What can I say? I love to run. I've run 4 full marathons and 6 halfs. But I love God more and I'm determined to run this race of life for Him to receive the ultimate prize of Heaven. I'd like to share my thoughts with you. You can agree or disagree. Comment or don't. You can read or not read. But it's here if you want it. Enjoy! .

Friday, May 7, 2010

Was I Wrong?


So I co-hosted the "Runners Roundtable" podcast this week. I thoroughly enjoyed helping out for the third time. The topic as I mentioned in my last post was "Avoiding the Medical Tent". I, along with Steve Runner, told our stories of recent races where we both suffered medical-type issues. After telling our stories, we discussed what we did versus what we should have done as well as how to avoid it happening again. There was a lot said and I can't possibly sum it up here, but I thought Steve made a great point toward the end. He said we all know there is going to be pain in these long distance (and even short distance) races. That's part of running. And that's true. I love running, but I can't say it's pain free. I am always glad to be done with a workout. Sometimes when I'm done, I feel great and feel like I could keep going but other times, I can't wait to see my driveway. But it's never as comfortable a feeling as sitting on the couch relaxing or sleeping in my bed for that matter. I think we could all say that.

So when we run races, whatever distances, we are going to have pain or uncomfortableness. Is that a word? Anyways, these races are endurance events. If they were easy, everyone would do it. They are supposed to be a test of our endurance and strength. So I expect pain every time I race because I'm pushing myself. That's why the finish feels so good. Not just the sense of accomplishing the race, but the feeling of the pain going away. I think the feeling at the finish is one of the big reasons I keep doing the races.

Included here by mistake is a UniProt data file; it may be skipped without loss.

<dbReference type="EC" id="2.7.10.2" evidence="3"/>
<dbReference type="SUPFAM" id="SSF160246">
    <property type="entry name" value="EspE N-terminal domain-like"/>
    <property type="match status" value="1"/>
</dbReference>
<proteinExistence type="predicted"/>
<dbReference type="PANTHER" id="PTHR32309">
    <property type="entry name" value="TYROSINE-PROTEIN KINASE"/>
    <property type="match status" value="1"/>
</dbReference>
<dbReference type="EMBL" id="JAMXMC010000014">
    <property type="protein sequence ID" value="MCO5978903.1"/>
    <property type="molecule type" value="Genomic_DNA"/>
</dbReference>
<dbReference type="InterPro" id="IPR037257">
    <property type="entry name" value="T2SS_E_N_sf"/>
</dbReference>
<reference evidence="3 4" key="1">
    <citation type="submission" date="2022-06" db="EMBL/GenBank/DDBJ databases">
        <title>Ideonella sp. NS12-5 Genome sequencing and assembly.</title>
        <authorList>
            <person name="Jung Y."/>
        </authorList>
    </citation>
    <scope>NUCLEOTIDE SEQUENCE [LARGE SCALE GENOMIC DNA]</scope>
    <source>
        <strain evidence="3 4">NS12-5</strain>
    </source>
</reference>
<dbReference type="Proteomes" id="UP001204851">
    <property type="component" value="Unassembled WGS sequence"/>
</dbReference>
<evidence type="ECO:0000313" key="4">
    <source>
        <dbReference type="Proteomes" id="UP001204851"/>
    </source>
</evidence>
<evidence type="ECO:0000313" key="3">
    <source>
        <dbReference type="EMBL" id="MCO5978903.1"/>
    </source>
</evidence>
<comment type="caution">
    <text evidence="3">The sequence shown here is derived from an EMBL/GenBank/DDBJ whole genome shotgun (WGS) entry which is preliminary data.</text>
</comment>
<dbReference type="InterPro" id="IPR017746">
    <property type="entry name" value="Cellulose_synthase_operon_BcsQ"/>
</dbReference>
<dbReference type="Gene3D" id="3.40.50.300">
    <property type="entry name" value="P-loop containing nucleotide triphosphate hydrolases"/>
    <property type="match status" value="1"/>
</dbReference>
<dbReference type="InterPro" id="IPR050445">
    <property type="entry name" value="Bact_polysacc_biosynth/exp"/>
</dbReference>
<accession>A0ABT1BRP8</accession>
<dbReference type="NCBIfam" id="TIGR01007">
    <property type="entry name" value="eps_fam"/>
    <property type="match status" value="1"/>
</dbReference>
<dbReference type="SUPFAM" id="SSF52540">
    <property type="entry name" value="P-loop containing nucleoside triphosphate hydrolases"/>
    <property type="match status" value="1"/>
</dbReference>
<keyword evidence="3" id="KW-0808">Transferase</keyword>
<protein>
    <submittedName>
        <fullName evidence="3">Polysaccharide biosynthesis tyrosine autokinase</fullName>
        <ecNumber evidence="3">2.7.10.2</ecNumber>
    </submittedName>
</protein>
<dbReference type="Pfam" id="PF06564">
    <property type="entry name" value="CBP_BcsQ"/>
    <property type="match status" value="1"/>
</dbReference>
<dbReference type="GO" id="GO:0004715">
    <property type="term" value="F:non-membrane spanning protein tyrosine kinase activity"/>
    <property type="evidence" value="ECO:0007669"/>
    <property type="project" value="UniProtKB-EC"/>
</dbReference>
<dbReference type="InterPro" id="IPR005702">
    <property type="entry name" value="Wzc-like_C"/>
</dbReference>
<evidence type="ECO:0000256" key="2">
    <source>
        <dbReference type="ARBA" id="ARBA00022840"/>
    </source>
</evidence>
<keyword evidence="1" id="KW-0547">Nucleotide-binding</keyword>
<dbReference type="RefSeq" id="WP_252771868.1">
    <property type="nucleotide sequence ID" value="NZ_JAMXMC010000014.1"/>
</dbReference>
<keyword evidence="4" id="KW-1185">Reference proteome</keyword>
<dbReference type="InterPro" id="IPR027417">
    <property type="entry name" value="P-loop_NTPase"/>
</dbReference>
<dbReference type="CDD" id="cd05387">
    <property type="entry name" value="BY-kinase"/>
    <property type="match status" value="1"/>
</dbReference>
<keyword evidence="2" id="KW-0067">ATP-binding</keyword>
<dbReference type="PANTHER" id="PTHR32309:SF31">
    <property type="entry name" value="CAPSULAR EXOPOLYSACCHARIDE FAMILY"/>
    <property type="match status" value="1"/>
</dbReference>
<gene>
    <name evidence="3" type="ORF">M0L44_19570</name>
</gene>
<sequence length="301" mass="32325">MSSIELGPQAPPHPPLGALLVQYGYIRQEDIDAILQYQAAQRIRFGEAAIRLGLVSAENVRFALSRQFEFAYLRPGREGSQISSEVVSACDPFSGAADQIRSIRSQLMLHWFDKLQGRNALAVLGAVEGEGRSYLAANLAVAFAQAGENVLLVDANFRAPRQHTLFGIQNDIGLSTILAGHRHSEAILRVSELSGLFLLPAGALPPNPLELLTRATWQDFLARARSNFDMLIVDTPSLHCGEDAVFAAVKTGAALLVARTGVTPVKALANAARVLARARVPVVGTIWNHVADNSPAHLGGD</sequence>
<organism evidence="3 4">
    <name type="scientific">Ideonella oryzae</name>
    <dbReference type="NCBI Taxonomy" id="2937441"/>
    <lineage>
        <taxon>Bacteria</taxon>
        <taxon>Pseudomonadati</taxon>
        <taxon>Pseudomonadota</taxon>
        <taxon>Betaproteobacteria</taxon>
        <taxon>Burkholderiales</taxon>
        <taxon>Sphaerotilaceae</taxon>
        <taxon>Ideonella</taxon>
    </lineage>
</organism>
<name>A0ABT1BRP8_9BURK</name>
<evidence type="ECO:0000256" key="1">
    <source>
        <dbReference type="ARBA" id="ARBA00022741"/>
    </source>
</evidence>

So here's the big question: Where's that line between pain and danger? And we talked about that on the show and the fact that it's hard to see. At this most recent half marathon, I knew I was having pain pretty much the whole time. I could tell it was going to be a tough race and I wasn't going to feel as good as I have in other races, BUT I didn't know I was in TROUBLE until around mile 12. By then, I felt I was close enough to the finish line to keep going even though I knew I might be in danger. So I ask the question again:

Was I wrong??? Should I have stopped and at least walked or should I have done what I did and kept pushing to the finish knowing it was close and also knowing I had a chance at a PR? I think I made the right choice, but some might disagree. My plan is always to push myself to the limit until I physically can't go on. I was hurting but I could still go on so I did. I'm still not sure what exactly happened but that's another topic and this post is already too long.

I ran a mile last night with both boys. The 5 year old wanted to go too so we did. We all made it without stopping. Still looking toward the 5K on Memorial Day. Hoping they still have it despite the flood damage. I think they will. 2 more weeks of school!! Can Not Wait until Summer Vacation. I have a lot to do this summer but it will be a nice change. Plus - it means Disney is coming up. Yahoo! Have a good weekend and....

Keep runnin'


  1. It is an interesting question and certainly a personal one. You have to know your limits and pain thresholds. As a runner you know there is a chance that something will go wrong, that there will be pain, that you could injure yourself. The hard part is understanding when your pain is past the point of just normal running pain and turning the corner to a possible emergency room visit.

  2. Great question. I read your race report and I would have done exactly the same thing. You were almost there and still running. If you were limping and risking injury then maybe that would be different but you were almost there. You do now have a great opportunity to share your story and tell people to hydrate, eat GU or something along the way or whatever lessons you learned that can help someone else. Oh, and even elites and very competitive runners sometime pass out too. Good job on your half and PR.